Mining began at the Iron Ridge Mine (now commonly called Neda Mine) in 1849. The ore is relatively concentrated (nearly 55% iron by weight) and was easily mined initially because some deposits were surficial and of a loosely-cemented granular structure. In the 1850's Byron H. Kilbourn (twice mayor of Milwaukee) purchased most of the land surrounding a competitor's open pit mine, and in 1864 his own Swedes Iron Co. began underground mining. The period from 1850 to 1890 was a period of intense railroad construction in the United States, so there was a high demand for iron from this mine. Because of its hardness, this iron made some of the best rail in the country. Operating until 1914, the mine produced over 685,000 gross tons of ore. The primary reason that the mine closed, and never reopened, is that the ore has a high phosphorus content which renders it unsuitable in the production of steel. The abandoned Neda Mine, owned by the University of Wisconsin-Milwaukee since 1976, has become one of the largest bat hibernacula in Wisconsin.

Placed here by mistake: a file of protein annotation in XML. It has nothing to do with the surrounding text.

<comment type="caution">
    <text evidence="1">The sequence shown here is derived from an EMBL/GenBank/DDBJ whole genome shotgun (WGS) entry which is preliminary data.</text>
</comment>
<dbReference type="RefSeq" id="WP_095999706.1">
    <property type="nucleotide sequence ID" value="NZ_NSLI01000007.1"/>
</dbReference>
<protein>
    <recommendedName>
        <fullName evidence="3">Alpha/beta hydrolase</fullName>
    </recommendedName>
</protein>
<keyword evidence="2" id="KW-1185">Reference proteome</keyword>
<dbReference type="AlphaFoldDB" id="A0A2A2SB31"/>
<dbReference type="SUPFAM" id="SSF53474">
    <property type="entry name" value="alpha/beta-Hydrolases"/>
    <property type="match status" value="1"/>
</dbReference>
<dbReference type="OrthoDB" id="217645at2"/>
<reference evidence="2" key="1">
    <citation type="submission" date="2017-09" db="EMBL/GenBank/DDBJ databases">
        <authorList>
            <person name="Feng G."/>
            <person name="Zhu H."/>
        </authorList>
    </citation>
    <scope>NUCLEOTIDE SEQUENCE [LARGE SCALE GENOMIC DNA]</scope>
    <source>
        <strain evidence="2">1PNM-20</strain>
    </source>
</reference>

Frederick, G.G. 1994. A study of the “Iron Ridge” Mine: an excerpt from When Iron Was King in Dodge County, Wisconsin. 27(1): 1-36.